1880s: New Heights and New Honours

The 1880s saw the continuation of O’Connor’s plans to revitalize Assumption College, with a continuation of an impressive building plan to accommodate its increased enrollment. The second phase of O’Connor’s building plan was completed in 1884, resulting in a north-south addition along Huron Church Road that was three stories tall for classrooms, teachers’ residences, and student dormitories [1]. This wing, now the main administration building for Assumption University, cost $35,000 at the time, which today would total over $930,000 in US dollars [2]. With this large addition, Assumption’s students and staff, “for the first time in the history of the College,” had adequate accommodations to market itself as a proper educational institution, unlike its previous decades of impoverishment [3].

By 1883, Assumption was stated as having 114 boarding students, mainly from Michigan, Ohio, and Indiana, a stark contrast to its previous numbers, and 14 Basilian teachers for “ecclesiastic, scientific, and literary” courses of study, including a future Superior of the College, Father Robert McBrady [4].  McBrady, who had left Assumption for St. Michael’s College in 1879, returned to his alma mater in 1882, serving his college as “a remarkable teacher, thoroughly trained in the classics, yet able to handle any subject except music" [5]. As well, Father Daniel Cushing, another future Superior of the College, returned to Assumption during this period to teach mathematics, eventually transferring to St. Michael’s College in 1886 [6]. To add to these honours, a June 1886 Detroit Free Press article highlighted the new St. Anne’s Church, on the corner of Nineteenth and Howard, that would be placed in the care of Assumption College and its Basilian Fathers, further adding to Assumption’s responsibilities but also its prowess in administration [7].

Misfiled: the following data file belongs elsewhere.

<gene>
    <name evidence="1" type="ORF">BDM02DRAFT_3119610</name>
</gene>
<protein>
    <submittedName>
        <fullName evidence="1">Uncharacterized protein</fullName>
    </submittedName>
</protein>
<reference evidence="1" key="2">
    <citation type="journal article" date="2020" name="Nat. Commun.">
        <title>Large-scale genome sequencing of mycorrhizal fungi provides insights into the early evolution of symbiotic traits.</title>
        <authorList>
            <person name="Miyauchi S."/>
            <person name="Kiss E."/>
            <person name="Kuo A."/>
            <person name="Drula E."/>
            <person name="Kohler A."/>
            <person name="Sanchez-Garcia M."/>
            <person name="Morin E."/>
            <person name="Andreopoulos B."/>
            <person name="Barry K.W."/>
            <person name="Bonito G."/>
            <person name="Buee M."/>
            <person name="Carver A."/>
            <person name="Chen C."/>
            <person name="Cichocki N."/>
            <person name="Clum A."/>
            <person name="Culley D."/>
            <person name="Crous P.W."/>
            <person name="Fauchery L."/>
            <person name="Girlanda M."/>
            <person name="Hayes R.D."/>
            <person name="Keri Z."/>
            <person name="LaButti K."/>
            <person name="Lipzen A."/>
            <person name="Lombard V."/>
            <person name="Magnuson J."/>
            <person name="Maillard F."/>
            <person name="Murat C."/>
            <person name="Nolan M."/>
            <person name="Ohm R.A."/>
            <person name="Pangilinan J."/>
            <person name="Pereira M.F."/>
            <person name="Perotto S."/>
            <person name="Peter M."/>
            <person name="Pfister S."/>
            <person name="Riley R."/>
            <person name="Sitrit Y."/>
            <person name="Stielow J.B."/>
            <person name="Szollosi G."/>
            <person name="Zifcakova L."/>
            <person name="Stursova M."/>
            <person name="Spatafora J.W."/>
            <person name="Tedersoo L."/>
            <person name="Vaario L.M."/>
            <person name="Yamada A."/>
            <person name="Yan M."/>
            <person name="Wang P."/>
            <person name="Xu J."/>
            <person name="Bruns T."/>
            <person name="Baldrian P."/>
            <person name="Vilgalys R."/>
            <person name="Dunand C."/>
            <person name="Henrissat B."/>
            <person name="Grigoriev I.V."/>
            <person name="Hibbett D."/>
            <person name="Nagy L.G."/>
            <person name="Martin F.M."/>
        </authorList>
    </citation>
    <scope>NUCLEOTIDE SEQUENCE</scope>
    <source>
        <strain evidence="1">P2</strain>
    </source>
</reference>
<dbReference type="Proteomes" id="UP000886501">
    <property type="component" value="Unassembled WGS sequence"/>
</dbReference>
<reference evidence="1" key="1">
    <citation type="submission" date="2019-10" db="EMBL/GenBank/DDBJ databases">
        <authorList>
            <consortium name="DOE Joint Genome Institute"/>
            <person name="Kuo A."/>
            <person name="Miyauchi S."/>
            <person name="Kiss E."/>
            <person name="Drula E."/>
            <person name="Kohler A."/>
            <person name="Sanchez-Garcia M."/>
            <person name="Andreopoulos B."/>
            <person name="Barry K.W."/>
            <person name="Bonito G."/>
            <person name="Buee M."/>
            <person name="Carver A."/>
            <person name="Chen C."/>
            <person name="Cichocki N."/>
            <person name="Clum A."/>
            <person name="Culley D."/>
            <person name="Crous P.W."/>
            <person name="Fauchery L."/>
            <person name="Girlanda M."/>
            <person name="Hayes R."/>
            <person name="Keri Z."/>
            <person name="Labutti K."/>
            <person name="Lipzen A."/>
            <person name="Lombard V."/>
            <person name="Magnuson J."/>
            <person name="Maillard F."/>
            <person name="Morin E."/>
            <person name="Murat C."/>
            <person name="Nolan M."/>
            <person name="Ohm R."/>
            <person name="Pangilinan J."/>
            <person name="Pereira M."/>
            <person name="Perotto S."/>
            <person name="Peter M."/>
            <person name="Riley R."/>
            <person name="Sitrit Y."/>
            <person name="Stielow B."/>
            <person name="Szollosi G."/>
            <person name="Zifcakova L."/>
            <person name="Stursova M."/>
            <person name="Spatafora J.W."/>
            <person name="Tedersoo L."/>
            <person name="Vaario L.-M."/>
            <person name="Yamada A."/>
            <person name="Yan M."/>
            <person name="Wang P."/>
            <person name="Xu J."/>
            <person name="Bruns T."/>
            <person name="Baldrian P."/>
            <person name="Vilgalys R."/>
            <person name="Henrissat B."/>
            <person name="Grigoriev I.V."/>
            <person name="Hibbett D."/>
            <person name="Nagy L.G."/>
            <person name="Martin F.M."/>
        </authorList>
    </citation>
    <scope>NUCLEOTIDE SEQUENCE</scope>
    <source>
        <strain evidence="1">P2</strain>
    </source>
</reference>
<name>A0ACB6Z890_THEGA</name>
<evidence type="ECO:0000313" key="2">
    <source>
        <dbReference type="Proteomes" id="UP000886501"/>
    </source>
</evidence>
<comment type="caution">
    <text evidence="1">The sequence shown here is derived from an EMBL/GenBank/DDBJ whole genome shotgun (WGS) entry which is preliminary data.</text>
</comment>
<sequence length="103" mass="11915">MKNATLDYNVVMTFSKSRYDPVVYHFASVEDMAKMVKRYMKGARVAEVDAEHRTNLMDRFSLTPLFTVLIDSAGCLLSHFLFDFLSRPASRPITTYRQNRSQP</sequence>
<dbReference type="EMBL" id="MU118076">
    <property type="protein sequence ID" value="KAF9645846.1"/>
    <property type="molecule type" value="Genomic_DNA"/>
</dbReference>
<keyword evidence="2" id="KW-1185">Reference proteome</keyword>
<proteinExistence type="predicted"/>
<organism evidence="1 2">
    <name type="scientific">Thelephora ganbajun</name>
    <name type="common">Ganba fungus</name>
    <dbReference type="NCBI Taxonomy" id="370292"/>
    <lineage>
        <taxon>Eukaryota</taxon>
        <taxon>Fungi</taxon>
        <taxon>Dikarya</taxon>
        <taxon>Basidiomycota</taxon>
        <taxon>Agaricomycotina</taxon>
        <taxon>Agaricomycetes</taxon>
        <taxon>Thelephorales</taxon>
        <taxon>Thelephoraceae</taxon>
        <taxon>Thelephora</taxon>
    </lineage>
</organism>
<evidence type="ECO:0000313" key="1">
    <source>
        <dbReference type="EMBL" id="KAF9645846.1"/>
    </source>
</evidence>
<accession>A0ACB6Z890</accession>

In recognition of his efforts to revitalize Assumption College, O’Connor was presented with an honourary Doctor of Divinity in September 1888 from Pope Leo XIII [8]. Similarly, with Bishop Walsh’s elevation to Archbishop of Toronto in July 1889, O’Connor was rumored to replace him [9]. This suspicion would come true, with O’Connor taking over Walsh’s position as Bishop of London on October 18, 1890, and was later appointed as the Archbishop of Toronto in May 1899, signalling the end of an era at Assumption and a large vacancy to fill for the next superior of the College [10].

[1] McMahon, 9.
[2] McMahon, 9; Ian Webster, “CPI Inflation Calculator: 1884,” In 2013 Dollars.com, 2021. https://www.in2013dollars.com/us/inflation/1884?amount=35000. 
[3] Kelly, 22. 
[4] “A Prosperous Institution: A Visit to the Assumption College, the Pride of Sandwich. Extensive Improvements and Prosperity Under the Basilian Fathers’ Regime,” Detroit Free Press (1858-1922), 13 December 1883, 9. 
[5] Power, xiv. 
[6] Power, xi. 
[7] “Catholic News Notes,” Detroit Free Press (1858-1922), 4 June 1886, 5. 
[8] Kelly, 23. 
[9] “Windsor,” Detroit Free Press (1858-1922), 28 July 1889, 10.
[10] Kelly, 25.